But planes are stressful environments for even the calmest animals, especially those that haven’t been specially trained to cope in stressful situations! And so, there was a huge influx of fake emotional support animals misbehaving on flights, some with dire consequences.
Airlines have since become more stringent with their emotional support animal policies, limiting the types of animals that can fly, and refusing requests at their discretion. So, while it may be tempting to try and bring Fido on a family trip for free, don’t do it! Unless you want to risk him chowing down on another passenger's face.
Don’t Open The Cockpit Door
On February 13th, 2022, American Airlines Flight 1775 was heading from Los Angeles to Washington DC, when suddenly the plane felt like it was in free fall. Passengers panicked as the plane made a terrifyingly rapid descent, and later landed at Kansas City Airport.
Law enforcement was called to the plane, and when they got there, the scene that greeted them was something else. Several passengers and cabin crew were holding a single passenger against the ground, restraining him with anything they could, including a coffee pot!
According to eyewitness reports and pilot transcripts, the passenger had started acting paranoid and was distraught, before attempting to enter the cockpit. While in flight, cockpit doors are generally kept locked with a minimum of two pilots inside to prevent hijacking attempts. By actively trying to open the door, you can be charged with interfering with a flight crew, which carries a maximum sentence of 20 years!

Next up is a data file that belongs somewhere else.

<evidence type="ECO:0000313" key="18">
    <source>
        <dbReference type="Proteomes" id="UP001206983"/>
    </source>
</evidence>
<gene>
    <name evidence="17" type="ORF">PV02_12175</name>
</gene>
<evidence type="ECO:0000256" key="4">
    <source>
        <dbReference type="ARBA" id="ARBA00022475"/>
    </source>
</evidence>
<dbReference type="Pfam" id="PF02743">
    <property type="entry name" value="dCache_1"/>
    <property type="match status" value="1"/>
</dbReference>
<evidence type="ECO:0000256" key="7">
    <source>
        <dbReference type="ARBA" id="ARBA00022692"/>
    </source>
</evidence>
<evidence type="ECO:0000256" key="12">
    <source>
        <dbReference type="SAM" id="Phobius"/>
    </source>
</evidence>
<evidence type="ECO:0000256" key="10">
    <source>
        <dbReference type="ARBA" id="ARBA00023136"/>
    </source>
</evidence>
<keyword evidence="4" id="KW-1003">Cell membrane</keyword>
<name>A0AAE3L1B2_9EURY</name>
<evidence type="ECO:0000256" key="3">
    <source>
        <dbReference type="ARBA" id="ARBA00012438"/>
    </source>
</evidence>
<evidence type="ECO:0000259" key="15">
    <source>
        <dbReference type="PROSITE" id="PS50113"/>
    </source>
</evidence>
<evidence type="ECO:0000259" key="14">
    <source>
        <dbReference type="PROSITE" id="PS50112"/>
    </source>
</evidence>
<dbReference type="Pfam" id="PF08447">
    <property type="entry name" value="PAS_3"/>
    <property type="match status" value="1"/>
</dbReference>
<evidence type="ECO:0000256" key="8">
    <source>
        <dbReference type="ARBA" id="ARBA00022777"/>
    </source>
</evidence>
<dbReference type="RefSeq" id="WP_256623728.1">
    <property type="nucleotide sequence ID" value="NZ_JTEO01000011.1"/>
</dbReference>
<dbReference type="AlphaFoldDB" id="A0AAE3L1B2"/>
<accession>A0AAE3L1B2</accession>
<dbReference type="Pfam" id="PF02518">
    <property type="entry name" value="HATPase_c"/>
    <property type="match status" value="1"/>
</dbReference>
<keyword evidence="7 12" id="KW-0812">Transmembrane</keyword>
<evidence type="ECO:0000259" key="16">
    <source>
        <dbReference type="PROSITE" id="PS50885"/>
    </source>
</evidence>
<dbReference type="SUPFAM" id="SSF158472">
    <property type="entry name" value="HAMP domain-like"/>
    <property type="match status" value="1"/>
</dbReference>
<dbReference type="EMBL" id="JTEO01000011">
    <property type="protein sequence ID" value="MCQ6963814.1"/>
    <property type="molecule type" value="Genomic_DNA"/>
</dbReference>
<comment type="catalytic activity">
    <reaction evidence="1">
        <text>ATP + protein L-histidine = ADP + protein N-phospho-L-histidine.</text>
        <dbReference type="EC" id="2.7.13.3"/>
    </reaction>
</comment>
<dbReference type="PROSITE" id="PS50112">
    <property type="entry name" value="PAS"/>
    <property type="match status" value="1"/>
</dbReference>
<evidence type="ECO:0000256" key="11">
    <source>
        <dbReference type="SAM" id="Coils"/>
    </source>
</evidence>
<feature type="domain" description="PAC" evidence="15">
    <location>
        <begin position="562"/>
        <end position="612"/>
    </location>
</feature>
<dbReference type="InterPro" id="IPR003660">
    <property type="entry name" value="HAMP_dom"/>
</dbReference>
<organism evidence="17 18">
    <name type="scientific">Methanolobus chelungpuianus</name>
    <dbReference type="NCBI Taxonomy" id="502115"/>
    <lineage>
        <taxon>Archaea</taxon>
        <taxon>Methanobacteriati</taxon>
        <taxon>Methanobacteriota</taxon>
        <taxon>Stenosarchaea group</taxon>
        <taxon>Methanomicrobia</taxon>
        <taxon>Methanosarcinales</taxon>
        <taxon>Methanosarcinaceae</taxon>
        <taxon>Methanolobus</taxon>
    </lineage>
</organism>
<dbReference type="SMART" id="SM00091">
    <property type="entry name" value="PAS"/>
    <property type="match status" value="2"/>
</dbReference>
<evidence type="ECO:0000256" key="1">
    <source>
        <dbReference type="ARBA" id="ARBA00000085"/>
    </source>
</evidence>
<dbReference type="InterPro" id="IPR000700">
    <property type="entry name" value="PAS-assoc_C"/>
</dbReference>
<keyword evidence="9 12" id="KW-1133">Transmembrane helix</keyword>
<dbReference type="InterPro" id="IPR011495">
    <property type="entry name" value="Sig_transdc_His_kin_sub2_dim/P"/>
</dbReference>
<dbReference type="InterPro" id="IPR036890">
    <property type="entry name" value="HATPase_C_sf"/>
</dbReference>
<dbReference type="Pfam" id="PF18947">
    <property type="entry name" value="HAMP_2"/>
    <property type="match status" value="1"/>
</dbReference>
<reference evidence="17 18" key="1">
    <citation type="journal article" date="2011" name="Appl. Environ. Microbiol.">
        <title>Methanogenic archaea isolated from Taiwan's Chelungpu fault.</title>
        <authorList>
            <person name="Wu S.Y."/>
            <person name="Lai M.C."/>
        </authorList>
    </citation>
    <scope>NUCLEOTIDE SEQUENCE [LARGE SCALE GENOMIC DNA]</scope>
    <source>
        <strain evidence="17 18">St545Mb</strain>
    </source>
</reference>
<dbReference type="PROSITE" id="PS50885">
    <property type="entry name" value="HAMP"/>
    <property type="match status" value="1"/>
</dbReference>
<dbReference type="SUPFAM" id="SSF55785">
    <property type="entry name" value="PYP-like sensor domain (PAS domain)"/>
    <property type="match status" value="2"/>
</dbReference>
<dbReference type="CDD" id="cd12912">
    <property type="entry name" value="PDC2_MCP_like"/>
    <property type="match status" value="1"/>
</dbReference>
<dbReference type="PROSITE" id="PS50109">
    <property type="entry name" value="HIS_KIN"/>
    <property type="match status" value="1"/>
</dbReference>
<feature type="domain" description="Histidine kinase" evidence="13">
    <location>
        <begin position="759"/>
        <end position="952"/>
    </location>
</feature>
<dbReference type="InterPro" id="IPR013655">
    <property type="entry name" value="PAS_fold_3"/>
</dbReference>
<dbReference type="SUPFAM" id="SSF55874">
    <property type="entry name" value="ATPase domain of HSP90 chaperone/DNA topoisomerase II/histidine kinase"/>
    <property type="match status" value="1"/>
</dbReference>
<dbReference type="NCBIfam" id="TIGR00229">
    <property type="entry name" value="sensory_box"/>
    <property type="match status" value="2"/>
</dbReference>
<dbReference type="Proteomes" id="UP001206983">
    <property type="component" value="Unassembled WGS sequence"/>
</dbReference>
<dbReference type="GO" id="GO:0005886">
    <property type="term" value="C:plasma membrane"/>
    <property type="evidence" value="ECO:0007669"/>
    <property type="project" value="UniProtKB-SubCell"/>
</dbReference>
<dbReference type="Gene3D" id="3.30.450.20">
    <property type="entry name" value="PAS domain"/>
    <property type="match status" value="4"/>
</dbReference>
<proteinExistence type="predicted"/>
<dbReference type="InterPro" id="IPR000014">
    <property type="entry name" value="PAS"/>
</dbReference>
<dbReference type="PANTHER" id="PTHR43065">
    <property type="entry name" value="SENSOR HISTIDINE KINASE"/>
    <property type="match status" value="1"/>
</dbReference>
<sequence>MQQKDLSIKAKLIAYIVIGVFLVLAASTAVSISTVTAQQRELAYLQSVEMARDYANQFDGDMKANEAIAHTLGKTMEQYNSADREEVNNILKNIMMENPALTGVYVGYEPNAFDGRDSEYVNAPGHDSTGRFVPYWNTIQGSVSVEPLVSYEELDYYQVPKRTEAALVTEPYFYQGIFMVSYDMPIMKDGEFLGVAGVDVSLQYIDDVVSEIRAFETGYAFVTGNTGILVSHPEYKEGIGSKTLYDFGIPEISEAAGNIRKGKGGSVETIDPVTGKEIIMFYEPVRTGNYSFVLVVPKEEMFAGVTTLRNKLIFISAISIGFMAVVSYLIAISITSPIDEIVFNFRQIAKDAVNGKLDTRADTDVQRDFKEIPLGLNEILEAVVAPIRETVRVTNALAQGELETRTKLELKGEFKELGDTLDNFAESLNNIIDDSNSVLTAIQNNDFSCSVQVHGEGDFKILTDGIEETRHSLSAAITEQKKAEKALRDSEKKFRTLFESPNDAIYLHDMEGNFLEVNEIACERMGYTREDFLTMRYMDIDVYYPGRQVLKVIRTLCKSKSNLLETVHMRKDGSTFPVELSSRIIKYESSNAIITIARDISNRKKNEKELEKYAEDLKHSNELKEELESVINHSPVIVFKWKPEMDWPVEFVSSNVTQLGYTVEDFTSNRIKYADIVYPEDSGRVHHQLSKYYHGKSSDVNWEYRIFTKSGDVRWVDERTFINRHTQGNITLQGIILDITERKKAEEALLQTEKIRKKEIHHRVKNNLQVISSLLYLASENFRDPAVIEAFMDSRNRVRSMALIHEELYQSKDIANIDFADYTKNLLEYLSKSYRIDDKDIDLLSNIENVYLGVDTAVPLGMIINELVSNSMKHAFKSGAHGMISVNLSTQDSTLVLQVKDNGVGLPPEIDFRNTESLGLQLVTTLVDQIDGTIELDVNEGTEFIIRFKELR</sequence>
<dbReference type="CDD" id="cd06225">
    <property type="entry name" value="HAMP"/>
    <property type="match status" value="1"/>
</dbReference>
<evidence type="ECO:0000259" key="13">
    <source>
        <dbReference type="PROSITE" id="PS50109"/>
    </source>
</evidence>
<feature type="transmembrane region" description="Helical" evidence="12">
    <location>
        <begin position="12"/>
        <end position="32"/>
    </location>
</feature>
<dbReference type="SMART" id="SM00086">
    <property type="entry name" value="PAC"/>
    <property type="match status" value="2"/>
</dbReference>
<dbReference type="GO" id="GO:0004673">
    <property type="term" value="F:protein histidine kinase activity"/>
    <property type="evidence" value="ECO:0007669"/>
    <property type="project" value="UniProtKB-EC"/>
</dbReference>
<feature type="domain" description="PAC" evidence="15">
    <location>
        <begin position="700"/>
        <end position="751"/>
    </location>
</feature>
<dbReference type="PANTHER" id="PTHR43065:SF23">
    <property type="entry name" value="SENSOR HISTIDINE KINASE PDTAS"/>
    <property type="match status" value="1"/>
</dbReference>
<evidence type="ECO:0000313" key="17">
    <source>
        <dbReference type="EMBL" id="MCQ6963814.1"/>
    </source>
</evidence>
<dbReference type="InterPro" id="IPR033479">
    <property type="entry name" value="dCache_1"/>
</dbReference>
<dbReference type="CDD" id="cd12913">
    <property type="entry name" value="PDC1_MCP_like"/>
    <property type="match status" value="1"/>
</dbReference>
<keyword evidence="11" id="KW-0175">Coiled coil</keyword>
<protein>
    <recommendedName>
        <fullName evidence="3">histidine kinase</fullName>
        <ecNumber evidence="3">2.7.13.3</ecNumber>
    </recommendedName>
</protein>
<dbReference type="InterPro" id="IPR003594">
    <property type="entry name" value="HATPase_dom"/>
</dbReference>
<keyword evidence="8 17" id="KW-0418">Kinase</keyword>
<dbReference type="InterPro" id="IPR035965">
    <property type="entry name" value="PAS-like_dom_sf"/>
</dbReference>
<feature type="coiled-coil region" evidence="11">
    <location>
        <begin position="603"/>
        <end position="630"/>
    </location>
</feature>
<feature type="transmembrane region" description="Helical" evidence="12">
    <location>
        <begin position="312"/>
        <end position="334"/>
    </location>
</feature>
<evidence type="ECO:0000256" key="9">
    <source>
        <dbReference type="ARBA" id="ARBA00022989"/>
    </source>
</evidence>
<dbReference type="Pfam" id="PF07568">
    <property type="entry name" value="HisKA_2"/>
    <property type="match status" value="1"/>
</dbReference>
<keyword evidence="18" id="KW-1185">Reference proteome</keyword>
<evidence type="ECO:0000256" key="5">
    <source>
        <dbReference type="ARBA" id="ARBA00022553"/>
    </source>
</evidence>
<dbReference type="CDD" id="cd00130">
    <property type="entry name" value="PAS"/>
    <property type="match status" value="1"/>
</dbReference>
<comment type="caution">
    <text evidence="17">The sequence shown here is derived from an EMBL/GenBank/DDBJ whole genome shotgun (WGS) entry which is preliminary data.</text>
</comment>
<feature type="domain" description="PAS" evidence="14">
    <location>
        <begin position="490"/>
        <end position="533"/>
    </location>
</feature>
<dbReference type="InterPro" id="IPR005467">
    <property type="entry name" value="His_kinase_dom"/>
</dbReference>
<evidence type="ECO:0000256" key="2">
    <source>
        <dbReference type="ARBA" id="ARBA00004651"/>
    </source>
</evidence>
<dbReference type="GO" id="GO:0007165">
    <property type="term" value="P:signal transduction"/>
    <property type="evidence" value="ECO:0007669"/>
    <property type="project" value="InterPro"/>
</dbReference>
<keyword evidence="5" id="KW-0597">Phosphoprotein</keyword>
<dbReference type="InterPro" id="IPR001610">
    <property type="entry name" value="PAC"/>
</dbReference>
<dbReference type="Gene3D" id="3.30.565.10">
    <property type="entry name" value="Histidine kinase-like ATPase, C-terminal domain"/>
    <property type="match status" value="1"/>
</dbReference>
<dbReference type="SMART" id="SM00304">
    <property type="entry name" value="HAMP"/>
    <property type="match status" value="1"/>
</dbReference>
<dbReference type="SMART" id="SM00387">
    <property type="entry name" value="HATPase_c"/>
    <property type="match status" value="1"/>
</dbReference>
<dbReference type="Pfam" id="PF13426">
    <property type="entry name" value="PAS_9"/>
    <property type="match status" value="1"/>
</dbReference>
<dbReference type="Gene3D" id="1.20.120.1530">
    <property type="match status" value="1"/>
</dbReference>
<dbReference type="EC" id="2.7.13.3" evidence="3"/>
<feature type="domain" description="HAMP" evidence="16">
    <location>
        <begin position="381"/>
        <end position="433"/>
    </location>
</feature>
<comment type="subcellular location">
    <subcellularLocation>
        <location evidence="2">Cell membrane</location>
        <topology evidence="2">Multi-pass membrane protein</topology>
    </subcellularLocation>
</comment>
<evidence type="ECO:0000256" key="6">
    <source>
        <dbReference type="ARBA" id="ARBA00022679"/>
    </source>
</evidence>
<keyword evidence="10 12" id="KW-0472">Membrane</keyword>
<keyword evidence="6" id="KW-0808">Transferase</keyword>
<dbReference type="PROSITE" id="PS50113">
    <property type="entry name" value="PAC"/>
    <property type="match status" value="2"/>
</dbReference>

Don’t Use Non-Standard Phrases
It’s not just passengers that put other travelers' lives in danger. Captains, pilots, and even air traffic controllers have their fair share of the blame to shoulder, though none are perhaps as harrowing as what’s become simply known as the Tenerife Airport Disaster.
Back on March 27th, 1977, KLM flight 4805 was lining up on the runway to take off. A bomb threat at Gran Canaria airport had diverted a lot of traffic to the much smaller Los Rodeos Airport, which wasn’t well equipped to deal with such a huge influx of traffic.
To make matters worse, a thick fog had blanketed the area, reducing visibility to around 330 ft. Flight 4805, a Boeing 747 passenger plane, hit the throttles and began take-off procedures before the co-pilot noted that they hadn’t been given clearance to take off and radioed the air traffic controller.
They said “We are now at take off, we’re going”, a non-standard statement, to which the controller responded “OK”, another non-standard statement. OK on its own is very ambiguous and didn’t specifically confirm the controller had understood what the co-pilot meant.
Because what the controller interpreted from that was that the plane was in take-off position, not already rolling down the runway! He then added “Standby for take off, I will call you” showing he had not, in fact, given take-off clearance.
This was a huge problem, because on the same runway Flight 4805 was now hurtling down in very low visibility, Pan Am Flight 1736, another Boeing 747 which had just landed, was still on the runway. Thanks to the fog, the planes could not see one another, neither aircraft could be seen from the tower, and the airport was not equipped with a ground radar in effect, nobody had any idea what was about to happen until it was too late.
By the time 4805 clocked the 1736 still on the runway, they were moving at a breakneck 160 miles per hour, too fast to stop! They desperately tried to rotate the aircraft and take off to clear the plane. When it left the ground, its nose landing gear cleared the plane, but the left engines, lower fuselage, and main landing gear struck the upper right side of 1736, ripping it apart.